It was the mishap heard around the world: Steve Harvey mistakenly announced Miss Colombia as winner of Miss Universe, only to revoke her title and strip away the crown in front of millions of viewers. It's not the first time a Colombian pageant queen had her crown taken away. At El Buen Pastor, a women's prison in Bogotá, Colombia, the inmates are all too familiar with a moment of glory—winning the annual beauty pageant competition—and the harsh reality that prison life trods on.
Another Word for Beauty chronicles this true-life jail-cell beauty pageant. Penned by Academy Award nominee José Rivera, the music-and-movement filled play received its world premiere on Jan. 16 at the Goodman Theatre in Chicago. Directed by Steve Cosson, and featuring new music by Grammy Award winner Héctor Buitrago, the show was developed through a co-commission between the Goodman and Cosson's investigative theatre company The Civilians—an intersection between art and journalism to tackle current issues.
After taking a life-changing Latin American Studies course in at Dartmouth College, Cosson completed a Fulbright year to study theatre in Colombia in 1991. Years later, after starting The Civilians, he decided it was time to take on an international subject. Through a series of mutual friends he met a photographer who had captured the pageant at El Buen Pastor . "Once I knew it existed, it just called out to be the subject; to be the story of the show."
As part of his investigative theatre, Cosson, along with Rivera and Buitrago, traveled down to Colombia several years ago and interviewed over 70 women at El Buen Pastor and attended the pageant. "All of us that were there for the pageant agree that it was some of the most amazing theatre that we've ever seen. It was so real. The audience was so deeply invested in it," says Cosson. Rivera described it as having a circus atmosphere and kind of like Theatre of the Absurd. "[Our] play is strong but I don't know if it will ever capture that totally absurd, almost anarchy that we saw."
With a nearly all-female cast that includes 11 Latina women and one Latino man, Another Word for Beauty creates opportunities for women in the theatre, particularly Latinas, and challenges cultural stereotypes. "Surreal, fantastic, and exciting," is how actress Zoë Sophia Garcia describes what it has been like to be a part of this production. "In the sense of diversity or stereotypes, a lot of people think, 'Oh, well, Latinos are all darker complexion with dark eyes and dark hair,' and I think this show shows an array of what women can look like: curvy, thin, pale, dark, curly hair, straight hair, blonde, brunette. I think that's important for people to see that not all Latinos or Latinas look the same."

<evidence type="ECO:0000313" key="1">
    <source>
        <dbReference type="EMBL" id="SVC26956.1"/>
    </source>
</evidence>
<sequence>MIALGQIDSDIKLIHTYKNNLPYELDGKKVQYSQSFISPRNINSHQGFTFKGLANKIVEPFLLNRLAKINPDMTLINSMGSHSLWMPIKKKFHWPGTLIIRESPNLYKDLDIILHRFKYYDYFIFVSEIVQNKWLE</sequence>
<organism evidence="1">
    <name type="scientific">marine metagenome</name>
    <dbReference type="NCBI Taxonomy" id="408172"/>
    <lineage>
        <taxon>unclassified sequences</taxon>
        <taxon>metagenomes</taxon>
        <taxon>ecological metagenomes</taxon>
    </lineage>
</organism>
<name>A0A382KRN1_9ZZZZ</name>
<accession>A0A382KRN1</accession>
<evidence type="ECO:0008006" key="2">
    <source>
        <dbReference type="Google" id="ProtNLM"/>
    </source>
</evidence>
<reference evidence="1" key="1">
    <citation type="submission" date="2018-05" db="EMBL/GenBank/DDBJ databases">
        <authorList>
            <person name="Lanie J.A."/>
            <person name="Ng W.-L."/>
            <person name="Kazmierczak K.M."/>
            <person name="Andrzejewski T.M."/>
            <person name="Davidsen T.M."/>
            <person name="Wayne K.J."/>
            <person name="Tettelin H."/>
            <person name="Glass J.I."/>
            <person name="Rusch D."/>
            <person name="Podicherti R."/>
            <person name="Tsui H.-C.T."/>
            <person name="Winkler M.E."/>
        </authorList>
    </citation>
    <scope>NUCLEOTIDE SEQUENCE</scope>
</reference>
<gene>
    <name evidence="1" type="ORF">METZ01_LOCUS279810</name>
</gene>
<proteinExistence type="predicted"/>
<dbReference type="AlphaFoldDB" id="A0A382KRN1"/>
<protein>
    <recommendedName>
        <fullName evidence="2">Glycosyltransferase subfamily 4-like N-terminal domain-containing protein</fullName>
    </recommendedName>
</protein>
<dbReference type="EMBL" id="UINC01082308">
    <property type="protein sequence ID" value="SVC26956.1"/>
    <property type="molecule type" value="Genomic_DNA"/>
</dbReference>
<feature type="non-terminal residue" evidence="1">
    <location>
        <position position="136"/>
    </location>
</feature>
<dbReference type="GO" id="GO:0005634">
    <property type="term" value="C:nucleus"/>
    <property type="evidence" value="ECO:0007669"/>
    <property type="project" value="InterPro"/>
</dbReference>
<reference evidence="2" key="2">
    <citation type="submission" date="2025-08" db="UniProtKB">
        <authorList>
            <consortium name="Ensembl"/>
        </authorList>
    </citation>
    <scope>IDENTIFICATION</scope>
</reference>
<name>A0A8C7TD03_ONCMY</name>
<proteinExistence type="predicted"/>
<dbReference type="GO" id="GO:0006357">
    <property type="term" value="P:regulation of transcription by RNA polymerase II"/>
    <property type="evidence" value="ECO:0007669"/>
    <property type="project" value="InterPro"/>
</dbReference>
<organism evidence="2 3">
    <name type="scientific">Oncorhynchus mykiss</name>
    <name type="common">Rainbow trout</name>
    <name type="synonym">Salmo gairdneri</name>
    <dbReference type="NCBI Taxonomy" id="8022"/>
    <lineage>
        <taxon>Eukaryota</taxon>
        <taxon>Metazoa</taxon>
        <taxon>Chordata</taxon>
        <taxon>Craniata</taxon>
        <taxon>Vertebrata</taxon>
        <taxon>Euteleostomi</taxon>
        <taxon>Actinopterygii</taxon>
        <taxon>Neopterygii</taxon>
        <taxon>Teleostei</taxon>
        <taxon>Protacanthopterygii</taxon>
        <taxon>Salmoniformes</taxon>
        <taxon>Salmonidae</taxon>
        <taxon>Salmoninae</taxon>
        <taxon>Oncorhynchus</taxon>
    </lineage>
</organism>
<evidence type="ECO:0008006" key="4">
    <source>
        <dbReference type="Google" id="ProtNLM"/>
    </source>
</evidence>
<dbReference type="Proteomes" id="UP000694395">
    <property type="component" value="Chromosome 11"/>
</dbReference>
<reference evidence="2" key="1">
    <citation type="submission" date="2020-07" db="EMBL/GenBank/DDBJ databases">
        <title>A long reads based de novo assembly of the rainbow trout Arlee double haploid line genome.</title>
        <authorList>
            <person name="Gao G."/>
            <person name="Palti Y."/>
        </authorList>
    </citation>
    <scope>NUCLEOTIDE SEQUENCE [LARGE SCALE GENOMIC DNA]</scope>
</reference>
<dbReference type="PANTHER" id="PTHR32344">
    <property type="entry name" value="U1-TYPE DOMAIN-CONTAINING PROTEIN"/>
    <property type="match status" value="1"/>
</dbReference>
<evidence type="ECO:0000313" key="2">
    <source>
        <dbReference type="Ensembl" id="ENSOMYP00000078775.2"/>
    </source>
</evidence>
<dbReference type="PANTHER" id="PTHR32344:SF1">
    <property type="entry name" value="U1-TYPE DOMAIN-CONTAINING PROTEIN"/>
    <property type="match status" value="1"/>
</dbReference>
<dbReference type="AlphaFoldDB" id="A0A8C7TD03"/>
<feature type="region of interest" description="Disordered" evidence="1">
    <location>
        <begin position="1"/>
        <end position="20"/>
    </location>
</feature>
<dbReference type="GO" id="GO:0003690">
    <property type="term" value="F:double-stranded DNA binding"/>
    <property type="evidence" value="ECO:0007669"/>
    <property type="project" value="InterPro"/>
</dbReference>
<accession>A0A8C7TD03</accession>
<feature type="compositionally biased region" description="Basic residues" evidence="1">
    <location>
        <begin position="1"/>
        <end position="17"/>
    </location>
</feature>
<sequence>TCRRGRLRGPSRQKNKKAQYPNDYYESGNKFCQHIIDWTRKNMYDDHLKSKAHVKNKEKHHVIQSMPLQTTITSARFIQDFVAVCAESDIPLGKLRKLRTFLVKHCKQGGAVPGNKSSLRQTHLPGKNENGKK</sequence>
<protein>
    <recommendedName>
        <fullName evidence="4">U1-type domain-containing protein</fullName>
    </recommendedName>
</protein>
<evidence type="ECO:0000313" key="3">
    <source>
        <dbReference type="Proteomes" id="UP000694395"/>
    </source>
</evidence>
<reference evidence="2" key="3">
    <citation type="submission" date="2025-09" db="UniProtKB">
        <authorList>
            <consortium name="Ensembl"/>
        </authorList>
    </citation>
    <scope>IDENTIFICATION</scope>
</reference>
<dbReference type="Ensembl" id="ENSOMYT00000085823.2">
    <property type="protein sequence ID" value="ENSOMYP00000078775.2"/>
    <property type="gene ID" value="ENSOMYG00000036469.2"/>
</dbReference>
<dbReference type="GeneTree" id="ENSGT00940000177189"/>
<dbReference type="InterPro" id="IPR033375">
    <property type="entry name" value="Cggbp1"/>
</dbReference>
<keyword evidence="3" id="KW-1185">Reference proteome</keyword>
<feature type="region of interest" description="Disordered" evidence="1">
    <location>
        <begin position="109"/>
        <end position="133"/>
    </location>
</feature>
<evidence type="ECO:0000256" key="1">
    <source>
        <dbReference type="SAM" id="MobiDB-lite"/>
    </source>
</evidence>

Garcia plays Nora, a renounced member of the people's army, Farc, who has been imprisoned for 12 years. "She's interesting because as this idealist, the beauty pageant goes against her ideals but the first scene you see with her is her arguing for the beauty pageant," says Garcia. "I think that's the great thing about this play is that these women are so real in the sense of their inconsistencies…Nora is conflicted. Conflicted with what she doesn't like about the beauty pageant, with what it says about women, but at the same time sees that the beauty pageant is a great release from prison life and the mundane day-to-day work and a positive experience."
Some might be surprised that a show written and directed by men includes gritty roles for women that society expects women creative to tackle. "Yeah, it was something that I thought of: How funny doing this play [about women] that's written by a man and directed by a man," says Garcia. "But I never once in the rehearsal room that never bothered me. That never made me go, 'The women are being disrespected,' or that we were being disrespected or that the characters were not getting the justice that they needed."
Historically, most of Rivera's plays center around female characters. "This [show] sort of takes that to the extreme, but I've always been interested in the issues of Latin women," says Rivera. "In our culture, just because sort of traditional machismo, the role of women has always been very difficult. And this play really celebrates their intelligence, their grace, their spiritual power and all those aspects." Rivera created the characters in the show after melding together what resonated most from the different stories he was told by the prisoners. He describes the process almost like "putting together a puzzle." "I've always really been fascinated by women and I find them mysterious and I feel like I'm constantly trying to understand and learn and the writing process is a way to do that, for me."